Contingent charging to be outlawed from 1 October
Fewer pensioners will take the risk of needlessly cashing their pots in because the Financial Conduct Authority has banned contingent charges on final salary or defined benefit pension transfers.
The controversial method of charging means pension holders only pay a fee to their financial adviser if a pension transfer is recommended, and will be outlawed from 1 October.
Current rules mean that any individual with a pension transfer value in excess of £30,000 must seek financial advice before they cash their scheme in.
Although contingent charging makes advice more accessible, critics have long argued that it creates a conflict of interest by incentivising advisers to recommend a transfer.
What is the background?
Encouraged by eye-watering transfer values, huge numbers of final salary scheme members have cashed in their pensions since the introduction of new rules in April 2015 that make it easier for retirees manage their income more flexibly.
However, the FCA is concerned that pension transfers are high risk and unlikely to be appropriate for most scheme members because it involves giving up an income that is guaranteed for life.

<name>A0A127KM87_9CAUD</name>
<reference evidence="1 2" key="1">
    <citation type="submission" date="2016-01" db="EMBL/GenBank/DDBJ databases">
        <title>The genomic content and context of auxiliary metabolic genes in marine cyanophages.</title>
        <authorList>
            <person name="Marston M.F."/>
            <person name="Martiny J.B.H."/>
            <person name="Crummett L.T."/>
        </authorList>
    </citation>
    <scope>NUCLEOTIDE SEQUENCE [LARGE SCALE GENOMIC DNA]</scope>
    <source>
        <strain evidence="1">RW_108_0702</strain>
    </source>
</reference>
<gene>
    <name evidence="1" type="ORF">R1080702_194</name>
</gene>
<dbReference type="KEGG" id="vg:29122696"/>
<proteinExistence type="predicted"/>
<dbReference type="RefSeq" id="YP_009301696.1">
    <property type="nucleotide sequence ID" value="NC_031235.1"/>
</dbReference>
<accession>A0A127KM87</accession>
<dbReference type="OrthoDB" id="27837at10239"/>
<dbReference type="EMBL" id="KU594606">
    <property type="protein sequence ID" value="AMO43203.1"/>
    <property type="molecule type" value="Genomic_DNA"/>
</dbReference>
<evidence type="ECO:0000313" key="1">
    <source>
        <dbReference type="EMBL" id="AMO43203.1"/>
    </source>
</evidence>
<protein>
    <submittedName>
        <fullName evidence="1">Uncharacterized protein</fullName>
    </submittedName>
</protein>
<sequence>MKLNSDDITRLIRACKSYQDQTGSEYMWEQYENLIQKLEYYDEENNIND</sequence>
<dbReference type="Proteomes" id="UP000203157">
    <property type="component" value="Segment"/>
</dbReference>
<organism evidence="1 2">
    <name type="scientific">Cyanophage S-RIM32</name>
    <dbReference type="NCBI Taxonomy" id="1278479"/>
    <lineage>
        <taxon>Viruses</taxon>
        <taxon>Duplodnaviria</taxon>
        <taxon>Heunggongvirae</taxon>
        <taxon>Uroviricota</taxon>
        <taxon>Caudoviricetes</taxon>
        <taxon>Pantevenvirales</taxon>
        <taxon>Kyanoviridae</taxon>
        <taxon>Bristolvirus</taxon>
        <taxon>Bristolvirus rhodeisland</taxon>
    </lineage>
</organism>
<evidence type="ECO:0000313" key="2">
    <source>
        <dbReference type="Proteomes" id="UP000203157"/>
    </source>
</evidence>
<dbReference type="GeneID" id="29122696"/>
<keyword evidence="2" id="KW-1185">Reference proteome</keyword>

Commenting on the decision, Christopher Woolard, interim chief executive of the FCA says: "The proportion of customers who have been advised to transfer out of their DB pension is unacceptably high. While much of the advice we looked at was suitable, we are still finding too many cases in which transfers were not in the customer’s best interests.
"Customers need to have confidence that the advice they are receiving is right for them. The steps we are announcing today will drive up standards."
The only exceptions to the ban will be for vulnerable clients who may be in poor health or suffering financial hardship.
Tom Selby, senior analyst at AJ Bell says the move will discourage many people from pursuing pension transfers – some of whom could be better off as a result.
“Banning contingent charging was always a balancing act for the regulator, potentially reducing the number of customers who receive inappropriate advice but at the same time creating the real risk people who could be better off transferring are unable to pay for advice as a result.
Who are DB transfers right for?
Individuals who may be better off cashing in a final salary pension include those in poor health with a reduced life expectancy and single people who may want to pass their savings on to their children or other loved ones when they die.